When is postpartum fitness safe?
Having a baby is supposed to be the happiest time of your life. So why are you experiencing feelings of depression? You can’t fit into your jeans, or anything other than your maternity clothes. Your belly feels (and looks) like pizza dough. You’re sleep deprived and hungry all the time. There is no end in sight. But at least you have your little bundle of joy, right? Your body has gone through an amazing transformation over the last 9 months and it can be easy to forget that you aren’t going to bounce back to your “old self” the week after your baby is born. You may have heard the saying, “9 months up; 9 months down”. That can seem like a very long time when your wardrobe is limited and you are carrying around extra pounds and bags under your eyes. My daughter is almost twelve years old and I still don’t feel like my “old self”; I feel better! But, that didn’t happen right away. It took time for me to appreciate the changes I had gone through and realize that I was stronger after having my baby than I was before. Getting out with my daughter and doing some postpartum fitness was a way for us to spend time together; transforming my mental and physical outlook and quickly becoming a necessary part of my day.
A sensible postpartum fitness program begins with looking at your prenatal exercise program. I was very active during my entire pregnancy; teaching spinning 3 days a week, lifting weights and working with a Pilates instructor twice a week, plus another 1 to 2 days of power walking. Due to my activity level during my pregnancy, I decided that I was ready to take my daughter out for a morning walk in her stroller when I was about ten days postpartum. My bleeding increased later that day, so I knew that I did too much too soon. So, I rested for a couple of days, then went out for another walk. This time, I walked slower, and a shorter distance than before. I recovered quickly and slowly increased my postpartum fitness duration over the coming weeks, increasing my intensity after a couple of months. I never felt like running when I was pregnant. It wasn’t until my second child was 2 years old that I started running again; completing my first half marathon 6 months later.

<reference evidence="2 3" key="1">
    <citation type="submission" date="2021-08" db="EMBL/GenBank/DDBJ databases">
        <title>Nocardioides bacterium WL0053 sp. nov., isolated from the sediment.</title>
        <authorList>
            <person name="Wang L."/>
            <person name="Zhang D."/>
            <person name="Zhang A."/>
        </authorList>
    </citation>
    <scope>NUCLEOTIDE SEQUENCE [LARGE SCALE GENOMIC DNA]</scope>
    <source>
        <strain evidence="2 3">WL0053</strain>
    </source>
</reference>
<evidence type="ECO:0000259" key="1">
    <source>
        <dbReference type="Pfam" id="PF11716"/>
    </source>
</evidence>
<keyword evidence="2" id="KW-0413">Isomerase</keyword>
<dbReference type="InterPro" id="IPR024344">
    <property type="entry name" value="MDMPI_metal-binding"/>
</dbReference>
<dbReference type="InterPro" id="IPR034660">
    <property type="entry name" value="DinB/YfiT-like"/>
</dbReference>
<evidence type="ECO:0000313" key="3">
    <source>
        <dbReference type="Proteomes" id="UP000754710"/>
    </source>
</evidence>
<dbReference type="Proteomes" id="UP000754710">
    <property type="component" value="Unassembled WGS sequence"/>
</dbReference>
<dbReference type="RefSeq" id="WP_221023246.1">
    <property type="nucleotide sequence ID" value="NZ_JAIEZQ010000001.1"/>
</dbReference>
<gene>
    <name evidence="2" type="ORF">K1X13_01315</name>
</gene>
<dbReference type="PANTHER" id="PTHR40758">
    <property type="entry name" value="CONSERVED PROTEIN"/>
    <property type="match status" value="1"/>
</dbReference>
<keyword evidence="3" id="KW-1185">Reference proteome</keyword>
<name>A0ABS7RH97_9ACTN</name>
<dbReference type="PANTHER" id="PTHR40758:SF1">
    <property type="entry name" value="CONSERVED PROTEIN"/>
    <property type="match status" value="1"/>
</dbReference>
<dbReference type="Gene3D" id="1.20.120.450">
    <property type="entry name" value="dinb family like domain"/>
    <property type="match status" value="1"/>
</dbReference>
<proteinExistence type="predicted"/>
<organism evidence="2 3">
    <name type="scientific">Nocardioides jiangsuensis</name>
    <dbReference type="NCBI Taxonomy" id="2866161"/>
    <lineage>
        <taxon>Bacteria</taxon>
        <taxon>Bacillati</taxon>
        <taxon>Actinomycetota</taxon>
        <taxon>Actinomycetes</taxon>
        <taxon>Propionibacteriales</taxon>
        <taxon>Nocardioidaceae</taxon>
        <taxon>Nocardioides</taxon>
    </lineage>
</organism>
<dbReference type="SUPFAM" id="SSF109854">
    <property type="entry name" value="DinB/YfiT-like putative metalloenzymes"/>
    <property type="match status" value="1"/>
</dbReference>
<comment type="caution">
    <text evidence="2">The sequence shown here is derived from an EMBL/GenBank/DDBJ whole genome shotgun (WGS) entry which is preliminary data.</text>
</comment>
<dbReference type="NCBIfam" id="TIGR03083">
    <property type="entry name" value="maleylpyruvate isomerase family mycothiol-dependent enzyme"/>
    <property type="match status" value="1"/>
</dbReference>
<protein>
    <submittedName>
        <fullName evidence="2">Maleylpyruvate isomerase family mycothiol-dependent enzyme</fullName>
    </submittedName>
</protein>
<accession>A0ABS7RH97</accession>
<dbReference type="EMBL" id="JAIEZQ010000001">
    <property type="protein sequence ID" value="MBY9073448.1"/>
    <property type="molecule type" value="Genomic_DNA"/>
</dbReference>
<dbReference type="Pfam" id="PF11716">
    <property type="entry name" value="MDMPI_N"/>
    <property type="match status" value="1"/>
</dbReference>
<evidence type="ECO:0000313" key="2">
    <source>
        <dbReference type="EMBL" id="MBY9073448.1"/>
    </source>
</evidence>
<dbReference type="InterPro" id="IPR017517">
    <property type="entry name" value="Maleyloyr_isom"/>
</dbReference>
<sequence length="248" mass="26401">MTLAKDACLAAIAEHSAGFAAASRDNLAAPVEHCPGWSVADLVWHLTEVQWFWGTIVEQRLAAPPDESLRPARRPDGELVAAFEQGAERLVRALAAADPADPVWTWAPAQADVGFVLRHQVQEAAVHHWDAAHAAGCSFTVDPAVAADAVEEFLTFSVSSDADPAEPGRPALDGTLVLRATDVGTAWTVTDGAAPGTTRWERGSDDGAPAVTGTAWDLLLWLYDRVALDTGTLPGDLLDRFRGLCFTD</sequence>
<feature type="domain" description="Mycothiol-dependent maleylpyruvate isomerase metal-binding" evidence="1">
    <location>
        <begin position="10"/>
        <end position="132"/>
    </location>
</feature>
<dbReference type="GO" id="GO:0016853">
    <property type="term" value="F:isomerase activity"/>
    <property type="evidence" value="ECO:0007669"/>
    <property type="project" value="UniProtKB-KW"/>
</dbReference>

Safe postpartum fitness tips
1. Listen to your body. Look for signs like increased bleeding, dehydration or excessive fatigue. You may be mentally ready for a tough workout, but your body has been through more stress and change than you can see. Respect your body and be kind to it.
2. Nourish your body. Stay well hydrated before, during and after activity. If you are breastfeeding, drink a glass of water while you are nursing or pumping. Think about food as fuel for your recovering body. Limit processed foods and increase fruits and vegetables.
3. Wait 6 weeks. Your physician or midwife will typically clear you to start postpartum fitness at your 6 week check up, unless you have complications. Although you may be able to begin a slow walking routine in your first 4 weeks, don’t jump into any classes prior to 6 weeks postpartum or 8 weeks postpartum if you had a cesarean.
Keep it safe and start slow with your postpartum fitness level after your baby is born. Enjoy your time with her at home because you’ll be out an about with a busy schedule before you know it!
Kristen Horler is CEO and founder of Baby Boot Camp & Karna Fitness, offering fitness and nutrition programs for women nationwide. She is a continuing education provider for the American Council on Exercise (ACE) and the Aerobics and Fitness Association of America (AFAA). Kristen is the author of Baby Boot Camp: The New Mom’s 9-Minute Fitness Solution (Sterling 2010) and 2012 IDEA Program Director of the Year Finalist. Learn more at www.babybootcamp.com and www.karnafitness.com.